Tags: Depression | sad | seasonal | affective | disorder | supplement. treatment | natural

Fight Winter Blues With These 6 Supplements

Fight Winter Blues With These 6 Supplements
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By    |   Monday, 11 December 2017 10:06 AM

Gray days, long cold nights. It’s no wonder a lot of people get the blues during winter months. For most of us, the dark moods will come and go. But about 5 percent of Americans suffer from seasonal affective disorder (SAD), a more serious condition that can stress relationships, work, and general health.

“Nobody knows the actual cause of seasonal affective disorder, but it usually comes in the winter months when there is less light, especially in the northern climes,” says Amy Rothenberg, a naturopathic physician who practices in Enfield, Conn.

“The main symptoms are depression, lack of interest in doing things, withdrawing socially, carbohydrate cravings, gaining weight…there are all kinds of ways it manifests.”

Some experts believe SAD is triggered by the disruption of the circadian rhythm (sleep-wake cycle) from the shorter days and longer nights. That can affect the release of hormones, most notably sleep-inducing melatonin and mood-elevating serotonin.

Standard medical treatment for SAD includes using a full-spectrum light box to make up for lost daylight, cognitive behavioral and talk therapies, and antidepressants.

While many people opt for the ease of a pill, studies show that the most commonly used antidepressants have about the same effectiveness as a placebo. They also come with potential side effects including weight gain and loss of sex drive.

“I sidestep drugs if at all possible and try other approaches that work pretty darn well,” says Rothenberg, the American Association of Naturopathic Physicians (AANP) 2017 Physician of the Year. “These include lifestyle modifications, eating a healthy diet that includes a lot of fiber and some fermented foods that are good for the gut-brain connection, walking outside in the daylight and exercising regularly.”

Dietary supplements can also be effective in helping to fight the winter blues. Here are a few recommended by Rothenberg and other experts:

Vitamin D: The “sunshine” vitamin should be at the top of everyone’s list because people who live areas that get less daily sunlight tend to be deficient in this vital nutrient. “Vitamin D is involved with so many biological pathways that it affects almost every system of the body,” Rothenberg tells Newsmax Health. “We find that people with depression tend to have lower levels of vitamin D.”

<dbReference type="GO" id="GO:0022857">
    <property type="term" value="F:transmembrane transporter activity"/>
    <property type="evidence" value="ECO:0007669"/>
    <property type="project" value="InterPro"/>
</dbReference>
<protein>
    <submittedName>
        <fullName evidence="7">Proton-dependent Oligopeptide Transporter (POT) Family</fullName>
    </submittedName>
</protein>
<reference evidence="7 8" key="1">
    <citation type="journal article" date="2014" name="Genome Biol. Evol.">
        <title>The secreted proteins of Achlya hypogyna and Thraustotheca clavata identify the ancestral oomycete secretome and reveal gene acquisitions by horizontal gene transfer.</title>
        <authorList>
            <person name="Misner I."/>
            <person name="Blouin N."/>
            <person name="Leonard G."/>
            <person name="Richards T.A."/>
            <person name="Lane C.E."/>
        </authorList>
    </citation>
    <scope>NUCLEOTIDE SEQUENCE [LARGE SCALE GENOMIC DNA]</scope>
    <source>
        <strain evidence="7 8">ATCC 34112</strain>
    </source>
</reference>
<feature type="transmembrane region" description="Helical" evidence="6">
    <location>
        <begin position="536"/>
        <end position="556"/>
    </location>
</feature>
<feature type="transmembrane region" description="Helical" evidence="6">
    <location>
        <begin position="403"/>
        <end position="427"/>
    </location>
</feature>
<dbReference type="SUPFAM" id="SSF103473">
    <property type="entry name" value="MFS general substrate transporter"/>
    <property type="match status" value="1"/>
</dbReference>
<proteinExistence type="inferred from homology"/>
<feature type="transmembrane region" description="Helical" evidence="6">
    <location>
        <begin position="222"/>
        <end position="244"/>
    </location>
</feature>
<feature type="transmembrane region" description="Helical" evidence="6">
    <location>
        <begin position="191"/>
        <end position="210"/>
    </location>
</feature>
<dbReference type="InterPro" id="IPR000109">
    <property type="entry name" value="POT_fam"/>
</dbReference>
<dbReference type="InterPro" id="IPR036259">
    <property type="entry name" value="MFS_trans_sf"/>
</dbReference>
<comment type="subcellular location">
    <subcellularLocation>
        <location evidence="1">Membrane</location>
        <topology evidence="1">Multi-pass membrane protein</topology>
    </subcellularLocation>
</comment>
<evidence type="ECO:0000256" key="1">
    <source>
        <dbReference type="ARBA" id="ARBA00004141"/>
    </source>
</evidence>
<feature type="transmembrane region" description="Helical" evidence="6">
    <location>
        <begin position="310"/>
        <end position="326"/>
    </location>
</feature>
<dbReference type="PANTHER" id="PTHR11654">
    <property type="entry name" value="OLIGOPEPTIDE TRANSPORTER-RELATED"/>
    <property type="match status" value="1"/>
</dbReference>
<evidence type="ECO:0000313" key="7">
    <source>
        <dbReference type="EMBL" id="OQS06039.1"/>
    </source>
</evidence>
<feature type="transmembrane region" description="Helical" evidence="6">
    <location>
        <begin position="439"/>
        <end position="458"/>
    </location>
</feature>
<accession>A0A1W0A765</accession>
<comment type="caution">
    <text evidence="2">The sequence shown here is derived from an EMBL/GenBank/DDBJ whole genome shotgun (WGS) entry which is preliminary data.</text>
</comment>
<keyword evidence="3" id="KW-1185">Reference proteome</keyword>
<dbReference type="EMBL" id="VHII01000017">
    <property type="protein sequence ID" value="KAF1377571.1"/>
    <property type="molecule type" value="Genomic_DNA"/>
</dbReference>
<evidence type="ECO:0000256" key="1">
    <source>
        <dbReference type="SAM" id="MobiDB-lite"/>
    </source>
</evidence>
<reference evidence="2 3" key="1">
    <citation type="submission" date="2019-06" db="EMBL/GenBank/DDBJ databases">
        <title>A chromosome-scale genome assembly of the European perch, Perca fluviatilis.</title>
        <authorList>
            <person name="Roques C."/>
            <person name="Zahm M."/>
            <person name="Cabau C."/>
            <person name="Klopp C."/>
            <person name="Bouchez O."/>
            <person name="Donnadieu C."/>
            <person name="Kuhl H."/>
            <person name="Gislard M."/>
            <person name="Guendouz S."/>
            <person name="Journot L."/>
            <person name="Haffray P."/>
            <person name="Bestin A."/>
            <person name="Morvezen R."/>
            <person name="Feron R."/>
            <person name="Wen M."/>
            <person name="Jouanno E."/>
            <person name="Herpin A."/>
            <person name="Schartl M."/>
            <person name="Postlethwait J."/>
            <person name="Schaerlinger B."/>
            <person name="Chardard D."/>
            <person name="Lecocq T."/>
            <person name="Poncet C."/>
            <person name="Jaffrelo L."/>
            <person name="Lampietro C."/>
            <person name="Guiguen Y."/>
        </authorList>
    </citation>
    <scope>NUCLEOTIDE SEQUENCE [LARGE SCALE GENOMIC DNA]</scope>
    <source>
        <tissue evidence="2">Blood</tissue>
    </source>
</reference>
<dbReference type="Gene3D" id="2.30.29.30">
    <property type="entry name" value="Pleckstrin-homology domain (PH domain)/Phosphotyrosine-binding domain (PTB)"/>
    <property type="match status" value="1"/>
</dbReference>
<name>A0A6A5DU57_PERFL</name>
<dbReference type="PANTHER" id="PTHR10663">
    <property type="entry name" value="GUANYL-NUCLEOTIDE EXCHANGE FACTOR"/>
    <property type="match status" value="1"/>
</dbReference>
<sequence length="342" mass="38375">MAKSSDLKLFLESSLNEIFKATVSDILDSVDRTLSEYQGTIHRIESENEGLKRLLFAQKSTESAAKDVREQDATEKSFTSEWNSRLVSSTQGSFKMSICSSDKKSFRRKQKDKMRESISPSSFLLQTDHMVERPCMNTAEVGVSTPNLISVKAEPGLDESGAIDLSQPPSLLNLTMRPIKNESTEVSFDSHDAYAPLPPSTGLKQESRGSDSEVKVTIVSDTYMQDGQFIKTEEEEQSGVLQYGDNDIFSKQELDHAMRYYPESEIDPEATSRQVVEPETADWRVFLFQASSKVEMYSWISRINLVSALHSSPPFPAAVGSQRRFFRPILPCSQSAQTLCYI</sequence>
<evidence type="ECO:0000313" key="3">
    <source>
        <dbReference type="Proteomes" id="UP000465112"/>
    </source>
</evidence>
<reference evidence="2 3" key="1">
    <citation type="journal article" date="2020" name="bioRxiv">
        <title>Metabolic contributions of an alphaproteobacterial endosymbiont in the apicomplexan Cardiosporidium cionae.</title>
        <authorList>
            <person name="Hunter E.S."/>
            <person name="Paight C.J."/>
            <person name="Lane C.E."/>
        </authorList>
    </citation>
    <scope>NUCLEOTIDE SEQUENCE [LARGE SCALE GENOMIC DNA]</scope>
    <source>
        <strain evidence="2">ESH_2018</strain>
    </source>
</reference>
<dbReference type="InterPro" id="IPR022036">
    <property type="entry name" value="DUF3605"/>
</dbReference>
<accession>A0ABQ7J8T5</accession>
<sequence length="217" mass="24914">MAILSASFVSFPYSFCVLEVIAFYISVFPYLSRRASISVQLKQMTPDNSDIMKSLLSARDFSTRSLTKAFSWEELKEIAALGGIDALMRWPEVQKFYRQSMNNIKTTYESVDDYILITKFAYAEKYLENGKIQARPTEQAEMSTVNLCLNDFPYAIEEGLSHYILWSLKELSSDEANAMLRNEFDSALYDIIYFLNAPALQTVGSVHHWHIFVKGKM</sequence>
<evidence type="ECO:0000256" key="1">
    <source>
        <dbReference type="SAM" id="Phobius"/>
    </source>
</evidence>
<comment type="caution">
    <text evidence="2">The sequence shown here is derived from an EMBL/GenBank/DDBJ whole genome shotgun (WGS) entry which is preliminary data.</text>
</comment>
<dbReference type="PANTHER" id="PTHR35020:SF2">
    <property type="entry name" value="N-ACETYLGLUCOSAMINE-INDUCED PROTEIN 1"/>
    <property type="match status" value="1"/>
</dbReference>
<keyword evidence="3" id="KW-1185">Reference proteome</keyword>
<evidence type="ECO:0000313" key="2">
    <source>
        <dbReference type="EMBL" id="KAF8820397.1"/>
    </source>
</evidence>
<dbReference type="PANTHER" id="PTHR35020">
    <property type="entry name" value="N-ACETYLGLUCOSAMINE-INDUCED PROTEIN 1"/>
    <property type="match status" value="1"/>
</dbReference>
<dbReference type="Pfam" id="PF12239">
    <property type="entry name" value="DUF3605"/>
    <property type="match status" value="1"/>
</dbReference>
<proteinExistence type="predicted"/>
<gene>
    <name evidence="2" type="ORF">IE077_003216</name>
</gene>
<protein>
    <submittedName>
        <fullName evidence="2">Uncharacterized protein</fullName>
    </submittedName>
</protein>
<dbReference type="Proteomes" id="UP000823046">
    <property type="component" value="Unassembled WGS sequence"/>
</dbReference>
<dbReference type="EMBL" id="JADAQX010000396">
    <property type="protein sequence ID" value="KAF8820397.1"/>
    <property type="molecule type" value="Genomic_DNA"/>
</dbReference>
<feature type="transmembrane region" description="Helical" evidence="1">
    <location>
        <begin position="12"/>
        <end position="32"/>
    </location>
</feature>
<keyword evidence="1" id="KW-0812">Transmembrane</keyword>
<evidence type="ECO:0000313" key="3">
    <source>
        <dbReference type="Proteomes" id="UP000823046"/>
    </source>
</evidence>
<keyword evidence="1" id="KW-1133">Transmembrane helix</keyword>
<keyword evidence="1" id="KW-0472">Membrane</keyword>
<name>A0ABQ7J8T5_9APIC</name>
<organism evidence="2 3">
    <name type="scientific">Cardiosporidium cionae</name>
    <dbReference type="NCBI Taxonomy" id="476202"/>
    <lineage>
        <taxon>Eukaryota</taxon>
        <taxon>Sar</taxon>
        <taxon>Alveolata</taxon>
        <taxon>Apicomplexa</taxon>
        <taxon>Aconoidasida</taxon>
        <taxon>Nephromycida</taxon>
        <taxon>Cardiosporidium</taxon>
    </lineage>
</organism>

B vitamins: These vitamins, especially folic acid and B6, can help with mild depression. Rothenberg notes that they also enhance the efficacy of prescription medications. “If your B vitamins are at good levels, you may be able to decrease the amount of antidepressants you take and still get a positive impact,” she says.

St. John’s Wort: This herbal remedy is commonly used to fight mood disorders, but it tends to work over the course of weeks, not days. Studies show it is as effective as many antidepressants. Just be aware that it can decrease the effectiveness of some medications – such as blood thinners, antivirals and birth control pills -- so make sure to consult your doctor before using it.

SAM-e (S-adenosyl-methionine): A natural compound vital to brain function, SAM-e optimizes levels of the “feel-good” hormones serotonin and dopamine, and also makes brain cells more sensitive to them. Studies consistently show that SAM-e supplementation not only outperforms placebos but also several medications in treating various types of depression, including SAD. It’s best when taken on an empty stomach in enteric-coated tablets or capsules.

Fish oil: Rothenberg calls the omega-3 fatty acids found in fish oil “my go-to supplement” for SAD. “They help to maintain emotional balance and are good for any neurologic complaint,” she adds. The fatty acids are beneficial to brain cell membranes, a vital element in maintaining healthy levels of serotonin and other neurotransmitters.

5-HTP: This neurotransmitter is a building block of serotonin. It’s so effective that Rothenberg says it shouldn’t be taken with antidepressants because that could be “too much.”

“While supplements may be a good tool in fighting seasonal affection disorder, people should start with diet, exercise and lifestyle modifications,” concludes Rothenberg. “It may also help to take a vacation in someplace sunny in the middle of the winter if you can.”

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Everyone gets the blues during winter months from time to time. But about 5 percent of Americans suffer from seasonal affective disorder (SAD), a more serious condition. Here are six supplements that can help.
sad, seasonal, affective, disorder, supplement. treatment, natural, alternative, medicine
Monday, 11 December 2017 10:06 AM
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